Some laboratory parameters like NLR, LDH and CRP have been described as indicators of poor prognosis in oncologic patients [56,57,58,59,60]. The NLR is described as a factor related to systemic inflammation, which is associated with cancer growth. Current studies from 2020 and 2021 have suggested that a high NLR is an indicator of lower rates of progression-free and overall survival in various tumour entities such as breast, lung, gastrointestinal and head-and neck cancers [61,62,63,64,65]. For example, Chen et al. [61] analysed changes in NLR among 101 advanced non-small cell lung cancer (NSCLC) patients undergoing therapy with programmed cell death 1 inhibitors. They showed that a high baseline NLR (defined as greater than 4.5) and increased post-treatment NLR were associated with significant increased risk of death and disease progression. In our study we show that Leukocytes, Neutrophils, NLR, LDH and CRP are significantly higher in cancer patients who were referred late to a SPCC. Especially previous studies could proved laboratory data included in prognostic scales are potentially helpful in clinical practice [66]. However, until now they are not integrated in PC routine screening tools, which are frequently used [11, 67, 68]. Furthermore our results show a tendency to use laboratory values as early indicators for first SPCC and not only for the last thirty days before death as currently proven by Stone et al. [69]. Therefore, part of these laboratory parameters should be integrated in palliative care screening tools as measure for identifying appropriate candidates for a specialist palliative care referral.

In sum, our data convincingly supports that patients with late referrals could have received PC earlier, potentially leading to a better outcome. We propose that not only symptom monitoring, but other physical (for example the presence of ascites) and especially laboratory parameters associated with a poor prognosis (such as NLR and low serum albumin) as well, might provide useful information for a timely specialised palliative care consultation. Therefore, its use in the palliative care screening process should be further explored and integrated in actual discussion of one universal screening instrument.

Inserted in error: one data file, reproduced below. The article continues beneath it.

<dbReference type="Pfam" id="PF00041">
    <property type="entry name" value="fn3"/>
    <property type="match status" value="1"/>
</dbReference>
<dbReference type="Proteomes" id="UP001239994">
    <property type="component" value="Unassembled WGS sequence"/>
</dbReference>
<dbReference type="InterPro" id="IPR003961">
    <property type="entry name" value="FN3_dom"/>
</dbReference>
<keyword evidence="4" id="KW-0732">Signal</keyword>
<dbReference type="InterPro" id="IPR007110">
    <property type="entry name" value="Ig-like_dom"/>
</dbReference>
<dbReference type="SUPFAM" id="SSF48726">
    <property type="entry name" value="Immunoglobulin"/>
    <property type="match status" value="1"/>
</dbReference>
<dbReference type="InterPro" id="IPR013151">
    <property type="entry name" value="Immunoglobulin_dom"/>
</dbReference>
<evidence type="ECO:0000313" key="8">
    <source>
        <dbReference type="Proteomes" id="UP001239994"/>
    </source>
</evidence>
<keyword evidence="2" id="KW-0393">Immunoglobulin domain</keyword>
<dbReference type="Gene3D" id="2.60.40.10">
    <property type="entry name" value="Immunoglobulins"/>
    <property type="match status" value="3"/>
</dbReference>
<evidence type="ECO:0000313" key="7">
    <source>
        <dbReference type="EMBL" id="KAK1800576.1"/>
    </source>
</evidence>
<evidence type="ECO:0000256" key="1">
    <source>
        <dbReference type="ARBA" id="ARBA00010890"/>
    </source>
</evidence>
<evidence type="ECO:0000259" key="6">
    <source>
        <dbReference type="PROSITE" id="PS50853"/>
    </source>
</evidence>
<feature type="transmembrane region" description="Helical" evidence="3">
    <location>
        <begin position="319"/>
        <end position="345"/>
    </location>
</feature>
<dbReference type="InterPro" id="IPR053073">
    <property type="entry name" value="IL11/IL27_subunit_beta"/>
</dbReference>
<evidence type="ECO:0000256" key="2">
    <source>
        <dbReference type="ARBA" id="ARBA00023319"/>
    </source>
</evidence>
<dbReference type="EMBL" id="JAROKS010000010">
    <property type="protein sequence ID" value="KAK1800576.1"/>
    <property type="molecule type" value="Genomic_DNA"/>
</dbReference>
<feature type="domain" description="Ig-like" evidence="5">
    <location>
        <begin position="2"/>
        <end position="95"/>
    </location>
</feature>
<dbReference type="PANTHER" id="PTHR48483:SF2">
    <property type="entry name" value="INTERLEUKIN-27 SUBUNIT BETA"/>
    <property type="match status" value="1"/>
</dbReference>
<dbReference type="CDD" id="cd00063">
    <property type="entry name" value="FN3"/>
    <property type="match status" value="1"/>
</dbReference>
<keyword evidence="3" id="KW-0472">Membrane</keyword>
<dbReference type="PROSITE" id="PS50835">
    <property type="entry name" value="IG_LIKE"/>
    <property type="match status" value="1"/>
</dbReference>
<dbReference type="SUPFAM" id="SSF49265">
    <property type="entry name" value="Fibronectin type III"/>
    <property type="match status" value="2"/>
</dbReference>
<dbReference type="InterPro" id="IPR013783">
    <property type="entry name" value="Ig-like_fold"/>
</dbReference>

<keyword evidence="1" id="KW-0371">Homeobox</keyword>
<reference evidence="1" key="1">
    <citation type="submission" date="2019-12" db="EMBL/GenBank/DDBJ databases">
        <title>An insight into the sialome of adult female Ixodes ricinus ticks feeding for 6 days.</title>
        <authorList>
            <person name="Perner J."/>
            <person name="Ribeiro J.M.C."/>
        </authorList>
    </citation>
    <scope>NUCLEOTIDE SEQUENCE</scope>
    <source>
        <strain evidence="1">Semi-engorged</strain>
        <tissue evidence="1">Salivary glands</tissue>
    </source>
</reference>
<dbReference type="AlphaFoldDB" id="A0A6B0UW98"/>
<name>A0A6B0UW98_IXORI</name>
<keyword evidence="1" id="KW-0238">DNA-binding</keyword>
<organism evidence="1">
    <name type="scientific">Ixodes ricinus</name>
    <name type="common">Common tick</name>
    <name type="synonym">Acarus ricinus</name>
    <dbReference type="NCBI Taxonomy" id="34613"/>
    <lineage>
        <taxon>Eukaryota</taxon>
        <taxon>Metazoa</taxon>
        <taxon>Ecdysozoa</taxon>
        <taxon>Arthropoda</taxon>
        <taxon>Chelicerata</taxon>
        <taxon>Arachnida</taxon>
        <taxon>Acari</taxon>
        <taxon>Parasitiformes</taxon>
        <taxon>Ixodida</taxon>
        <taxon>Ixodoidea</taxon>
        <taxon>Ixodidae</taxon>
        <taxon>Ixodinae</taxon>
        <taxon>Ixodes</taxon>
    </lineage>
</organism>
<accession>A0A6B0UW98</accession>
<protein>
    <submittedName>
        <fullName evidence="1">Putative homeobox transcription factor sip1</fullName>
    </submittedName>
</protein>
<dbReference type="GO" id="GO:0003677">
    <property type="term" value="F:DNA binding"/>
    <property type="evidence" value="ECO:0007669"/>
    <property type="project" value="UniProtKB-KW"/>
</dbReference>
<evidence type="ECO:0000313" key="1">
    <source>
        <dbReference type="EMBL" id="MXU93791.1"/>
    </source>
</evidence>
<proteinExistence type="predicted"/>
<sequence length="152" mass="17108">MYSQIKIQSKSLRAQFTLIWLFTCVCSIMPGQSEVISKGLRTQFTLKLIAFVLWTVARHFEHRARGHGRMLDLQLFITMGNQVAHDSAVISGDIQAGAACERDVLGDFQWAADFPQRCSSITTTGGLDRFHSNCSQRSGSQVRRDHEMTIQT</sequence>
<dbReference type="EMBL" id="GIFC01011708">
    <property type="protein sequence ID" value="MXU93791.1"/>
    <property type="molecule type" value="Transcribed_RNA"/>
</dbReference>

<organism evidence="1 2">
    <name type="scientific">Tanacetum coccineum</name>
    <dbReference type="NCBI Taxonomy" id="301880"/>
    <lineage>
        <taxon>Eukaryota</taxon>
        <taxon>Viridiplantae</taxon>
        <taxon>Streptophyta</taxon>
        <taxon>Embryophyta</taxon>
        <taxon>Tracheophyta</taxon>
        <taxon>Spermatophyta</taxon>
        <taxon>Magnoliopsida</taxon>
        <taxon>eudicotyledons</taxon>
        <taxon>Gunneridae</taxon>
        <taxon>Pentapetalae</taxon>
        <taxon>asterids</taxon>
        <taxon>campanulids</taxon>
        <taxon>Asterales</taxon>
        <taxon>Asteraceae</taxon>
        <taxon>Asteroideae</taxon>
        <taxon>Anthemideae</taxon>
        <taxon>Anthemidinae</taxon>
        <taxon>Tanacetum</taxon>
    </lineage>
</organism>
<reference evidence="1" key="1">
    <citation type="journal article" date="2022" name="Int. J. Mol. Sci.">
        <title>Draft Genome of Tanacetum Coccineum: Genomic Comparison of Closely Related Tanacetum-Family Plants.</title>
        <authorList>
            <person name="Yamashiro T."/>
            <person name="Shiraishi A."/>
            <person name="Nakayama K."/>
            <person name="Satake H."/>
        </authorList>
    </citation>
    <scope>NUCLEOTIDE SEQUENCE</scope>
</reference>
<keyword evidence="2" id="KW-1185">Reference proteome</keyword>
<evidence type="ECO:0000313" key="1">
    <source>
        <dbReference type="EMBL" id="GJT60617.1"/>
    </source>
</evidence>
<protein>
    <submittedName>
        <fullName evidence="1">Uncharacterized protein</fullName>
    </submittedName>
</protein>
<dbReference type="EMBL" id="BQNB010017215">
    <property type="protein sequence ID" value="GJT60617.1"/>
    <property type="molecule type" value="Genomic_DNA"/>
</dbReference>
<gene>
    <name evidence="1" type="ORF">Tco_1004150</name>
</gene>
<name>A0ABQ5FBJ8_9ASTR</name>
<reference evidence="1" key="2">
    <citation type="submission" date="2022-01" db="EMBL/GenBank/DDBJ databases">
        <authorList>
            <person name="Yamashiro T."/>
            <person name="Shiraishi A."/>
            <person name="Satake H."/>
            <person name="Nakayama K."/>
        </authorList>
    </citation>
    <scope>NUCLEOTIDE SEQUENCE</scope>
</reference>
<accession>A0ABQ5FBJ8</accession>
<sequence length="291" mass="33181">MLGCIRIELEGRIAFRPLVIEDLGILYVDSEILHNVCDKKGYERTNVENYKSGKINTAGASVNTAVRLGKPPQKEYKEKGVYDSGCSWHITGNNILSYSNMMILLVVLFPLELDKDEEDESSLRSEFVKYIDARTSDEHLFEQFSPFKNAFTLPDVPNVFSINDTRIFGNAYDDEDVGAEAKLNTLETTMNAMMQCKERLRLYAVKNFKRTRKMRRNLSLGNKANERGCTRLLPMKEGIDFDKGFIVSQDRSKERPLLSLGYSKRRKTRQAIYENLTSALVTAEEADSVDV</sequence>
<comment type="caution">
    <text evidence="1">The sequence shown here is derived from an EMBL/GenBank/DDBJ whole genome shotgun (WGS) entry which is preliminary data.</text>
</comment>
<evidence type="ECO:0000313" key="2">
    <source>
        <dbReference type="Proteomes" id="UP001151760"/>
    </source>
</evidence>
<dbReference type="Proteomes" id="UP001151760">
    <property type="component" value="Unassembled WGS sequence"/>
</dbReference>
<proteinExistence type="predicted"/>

Limitations

Our study has several limitations. First, the retrospective approach of this study may allow us to miss confounders and generates a sampling bias. Additionally, an adjustment for confounders likewise to the national retrospective cohort study by Allsop et al. [70] is not established, this could leads to different results. Secondly, the results of our monocentric study may not be generalizable. Third, our sample included only patients with oncological diseases; the extent to witch these factors are applicable to patients with non-oncological diseases might be further explored in additional studies. Fourth, the implications of these indicators in the clinical practice and future research should be analysed and discussed in additional studies. Fifth, the characteristics of the referrer were not collected, this might influence early or late referrals given that clinicians who have some palliative care skills or training are more aware of the benefits of palliative care for their patients and families. Sixth, the terms “early” and “late referral” differ between publications, therefore a careful comparison should be made while comparing results from other publications.

Conclusion

Most patients in an outpatient setting are referred late in the course of their disease. We showed that female gender, having visceral metastasis and psychological distress are mainly reasons and indicators of an early referral. As a new aspect, laboratory parameters and well known prognostic factors like CRP or NLR could be integrated in existing screening tools for oncologist involved in the decision-making about when to refer to a specialized palliative care unit. Further research is required on combining symptoms and laboratory parameters with timely referral to improve the quality of life in advanced cancer.

Availability of data and materials

Data is available from the corresponding author on reasonable request.

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MS, MTeu and MTew conceived of the presented idea and gave the general conditions. SM developed the hypothesis and performed the computations. MF verified the analytical methods. SM wrote the manuscript in consultation with MSal, JH and MTew. All authors discussed the results and contributed to the final manuscript. The author(s) read and approved the final manuscript.

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Müller, S., Fink, M., Hense, J. et al. Palliative care outpatients in a German comprehensive cancer center—identifying indicators for early and late referral. BMC Palliat Care 21, 221 (2022). https://doi.org/10.1186/s12904-022-01114-z